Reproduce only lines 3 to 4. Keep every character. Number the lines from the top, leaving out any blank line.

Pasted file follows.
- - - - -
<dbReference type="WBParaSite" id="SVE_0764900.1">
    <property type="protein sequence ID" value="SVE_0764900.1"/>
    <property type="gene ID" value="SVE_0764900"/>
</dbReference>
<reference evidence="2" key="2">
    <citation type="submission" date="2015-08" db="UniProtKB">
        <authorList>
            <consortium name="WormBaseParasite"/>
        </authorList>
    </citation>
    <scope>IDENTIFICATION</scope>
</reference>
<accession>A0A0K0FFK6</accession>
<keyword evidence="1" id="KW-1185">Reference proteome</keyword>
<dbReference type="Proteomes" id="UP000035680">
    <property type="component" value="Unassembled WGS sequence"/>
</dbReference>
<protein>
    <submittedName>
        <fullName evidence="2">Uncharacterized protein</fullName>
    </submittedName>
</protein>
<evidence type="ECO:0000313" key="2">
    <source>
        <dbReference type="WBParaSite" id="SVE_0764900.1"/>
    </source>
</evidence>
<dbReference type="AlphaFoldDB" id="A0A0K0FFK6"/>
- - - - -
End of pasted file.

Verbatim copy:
    <property type="gene ID" value="SVE_0764900"/>
</dbReference>